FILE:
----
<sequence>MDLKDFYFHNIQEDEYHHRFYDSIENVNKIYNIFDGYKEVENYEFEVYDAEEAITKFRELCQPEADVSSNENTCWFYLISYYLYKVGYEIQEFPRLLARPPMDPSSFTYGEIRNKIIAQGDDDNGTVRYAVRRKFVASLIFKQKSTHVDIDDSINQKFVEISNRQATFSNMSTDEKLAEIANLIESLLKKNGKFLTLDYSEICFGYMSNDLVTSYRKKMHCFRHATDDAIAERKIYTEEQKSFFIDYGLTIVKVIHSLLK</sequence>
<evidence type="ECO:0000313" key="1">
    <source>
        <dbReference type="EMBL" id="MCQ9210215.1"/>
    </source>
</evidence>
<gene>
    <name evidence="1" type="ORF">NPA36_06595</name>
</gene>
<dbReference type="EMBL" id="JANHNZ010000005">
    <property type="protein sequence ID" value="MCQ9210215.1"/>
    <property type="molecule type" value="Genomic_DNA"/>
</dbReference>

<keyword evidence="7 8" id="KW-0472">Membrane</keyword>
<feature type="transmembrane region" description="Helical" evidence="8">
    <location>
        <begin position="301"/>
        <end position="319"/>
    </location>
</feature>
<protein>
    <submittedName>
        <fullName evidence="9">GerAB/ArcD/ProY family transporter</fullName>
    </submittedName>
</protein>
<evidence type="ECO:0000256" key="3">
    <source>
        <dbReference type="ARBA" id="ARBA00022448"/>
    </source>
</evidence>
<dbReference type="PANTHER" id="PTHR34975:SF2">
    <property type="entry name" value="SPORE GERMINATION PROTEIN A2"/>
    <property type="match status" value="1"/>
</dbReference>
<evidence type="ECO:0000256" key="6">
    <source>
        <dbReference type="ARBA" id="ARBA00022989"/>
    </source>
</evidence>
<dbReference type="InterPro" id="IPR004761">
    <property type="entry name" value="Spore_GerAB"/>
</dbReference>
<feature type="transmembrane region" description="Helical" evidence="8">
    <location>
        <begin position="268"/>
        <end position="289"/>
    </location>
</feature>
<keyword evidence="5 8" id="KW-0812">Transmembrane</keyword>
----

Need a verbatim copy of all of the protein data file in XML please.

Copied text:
<sequence>MDLKDFYFHNIQEDEYHHRFYDSIENVNKIYNIFDGYKEVENYEFEVYDAEEAITKFRELCQPEADVSSNENTCWFYLISYYLYKVGYEIQEFPRLLARPPMDPSSFTYGEIRNKIIAQGDDDNGTVRYAVRRKFVASLIFKQKSTHVDIDDSINQKFVEISNRQATFSNMSTDEKLAEIANLIESLLKKNGKFLTLDYSEICFGYMSNDLVTSYRKKMHCFRHATDDAIAERKIYTEEQKSFFIDYGLTIVKVIHSLLK</sequence>
<evidence type="ECO:0000313" key="1">
    <source>
        <dbReference type="EMBL" id="MCQ9210215.1"/>
    </source>
</evidence>
<gene>
    <name evidence="1" type="ORF">NPA36_06595</name>
</gene>
<dbReference type="EMBL" id="JANHNZ010000005">
    <property type="protein sequence ID" value="MCQ9210215.1"/>
    <property type="molecule type" value="Genomic_DNA"/>
</dbReference>

<keyword evidence="7 8" id="KW-0472">Membrane</keyword>
<feature type="transmembrane region" description="Helical" evidence="8">
    <location>
        <begin position="301"/>
        <end position="319"/>
    </location>
</feature>
<protein>
    <submittedName>
        <fullName evidence="9">GerAB/ArcD/ProY family transporter</fullName>
    </submittedName>
</protein>
<evidence type="ECO:0000256" key="3">
    <source>
        <dbReference type="ARBA" id="ARBA00022448"/>
    </source>
</evidence>
<dbReference type="PANTHER" id="PTHR34975:SF2">
    <property type="entry name" value="SPORE GERMINATION PROTEIN A2"/>
    <property type="match status" value="1"/>
</dbReference>
<evidence type="ECO:0000256" key="6">
    <source>
        <dbReference type="ARBA" id="ARBA00022989"/>
    </source>
</evidence>
<dbReference type="InterPro" id="IPR004761">
    <property type="entry name" value="Spore_GerAB"/>
</dbReference>
<feature type="transmembrane region" description="Helical" evidence="8">
    <location>
        <begin position="268"/>
        <end position="289"/>
    </location>
</feature>
<keyword evidence="5 8" id="KW-0812">Transmembrane</keyword>